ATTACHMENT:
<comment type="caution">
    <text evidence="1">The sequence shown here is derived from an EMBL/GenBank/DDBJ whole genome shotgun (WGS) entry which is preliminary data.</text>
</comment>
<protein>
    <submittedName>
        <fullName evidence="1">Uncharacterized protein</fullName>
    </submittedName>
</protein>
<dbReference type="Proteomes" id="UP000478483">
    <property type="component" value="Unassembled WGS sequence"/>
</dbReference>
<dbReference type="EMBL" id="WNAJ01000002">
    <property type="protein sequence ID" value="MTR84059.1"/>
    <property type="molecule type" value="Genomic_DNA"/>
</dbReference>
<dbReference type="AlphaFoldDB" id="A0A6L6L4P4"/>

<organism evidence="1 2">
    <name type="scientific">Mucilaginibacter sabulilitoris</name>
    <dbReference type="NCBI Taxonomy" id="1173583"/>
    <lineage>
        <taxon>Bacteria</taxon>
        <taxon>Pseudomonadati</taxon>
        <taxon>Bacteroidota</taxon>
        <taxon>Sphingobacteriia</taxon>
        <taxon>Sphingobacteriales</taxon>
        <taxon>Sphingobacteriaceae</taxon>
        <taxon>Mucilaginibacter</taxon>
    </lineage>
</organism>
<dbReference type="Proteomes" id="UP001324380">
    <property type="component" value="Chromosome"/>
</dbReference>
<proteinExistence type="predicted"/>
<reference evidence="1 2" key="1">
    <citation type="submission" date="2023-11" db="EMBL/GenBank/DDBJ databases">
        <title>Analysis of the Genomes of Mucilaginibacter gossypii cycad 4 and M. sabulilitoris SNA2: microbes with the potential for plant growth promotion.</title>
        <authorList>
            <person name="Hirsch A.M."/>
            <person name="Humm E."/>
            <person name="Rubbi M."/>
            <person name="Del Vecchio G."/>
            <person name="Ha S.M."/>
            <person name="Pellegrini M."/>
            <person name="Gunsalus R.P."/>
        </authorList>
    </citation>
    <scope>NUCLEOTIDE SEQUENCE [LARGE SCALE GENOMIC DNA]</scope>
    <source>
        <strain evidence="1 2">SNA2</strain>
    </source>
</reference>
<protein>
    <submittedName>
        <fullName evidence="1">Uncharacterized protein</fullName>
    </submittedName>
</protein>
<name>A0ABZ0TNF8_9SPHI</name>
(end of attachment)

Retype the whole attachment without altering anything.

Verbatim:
<comment type="caution">
    <text evidence="1">The sequence shown here is derived from an EMBL/GenBank/DDBJ whole genome shotgun (WGS) entry which is preliminary data.</text>
</comment>
<protein>
    <submittedName>
        <fullName evidence="1">Uncharacterized protein</fullName>
    </submittedName>
</protein>
<dbReference type="Proteomes" id="UP000478483">
    <property type="component" value="Unassembled WGS sequence"/>
</dbReference>
<dbReference type="EMBL" id="WNAJ01000002">
    <property type="protein sequence ID" value="MTR84059.1"/>
    <property type="molecule type" value="Genomic_DNA"/>
</dbReference>
<dbReference type="AlphaFoldDB" id="A0A6L6L4P4"/>

<organism evidence="1 2">
    <name type="scientific">Mucilaginibacter sabulilitoris</name>
    <dbReference type="NCBI Taxonomy" id="1173583"/>
    <lineage>
        <taxon>Bacteria</taxon>
        <taxon>Pseudomonadati</taxon>
        <taxon>Bacteroidota</taxon>
        <taxon>Sphingobacteriia</taxon>
        <taxon>Sphingobacteriales</taxon>
        <taxon>Sphingobacteriaceae</taxon>
        <taxon>Mucilaginibacter</taxon>
    </lineage>
</organism>
<dbReference type="Proteomes" id="UP001324380">
    <property type="component" value="Chromosome"/>
</dbReference>
<proteinExistence type="predicted"/>
<reference evidence="1 2" key="1">
    <citation type="submission" date="2023-11" db="EMBL/GenBank/DDBJ databases">
        <title>Analysis of the Genomes of Mucilaginibacter gossypii cycad 4 and M. sabulilitoris SNA2: microbes with the potential for plant growth promotion.</title>
        <authorList>
            <person name="Hirsch A.M."/>
            <person name="Humm E."/>
            <person name="Rubbi M."/>
            <person name="Del Vecchio G."/>
            <person name="Ha S.M."/>
            <person name="Pellegrini M."/>
            <person name="Gunsalus R.P."/>
        </authorList>
    </citation>
    <scope>NUCLEOTIDE SEQUENCE [LARGE SCALE GENOMIC DNA]</scope>
    <source>
        <strain evidence="1 2">SNA2</strain>
    </source>
</reference>
<protein>
    <submittedName>
        <fullName evidence="1">Uncharacterized protein</fullName>
    </submittedName>
</protein>
<name>A0ABZ0TNF8_9SPHI</name>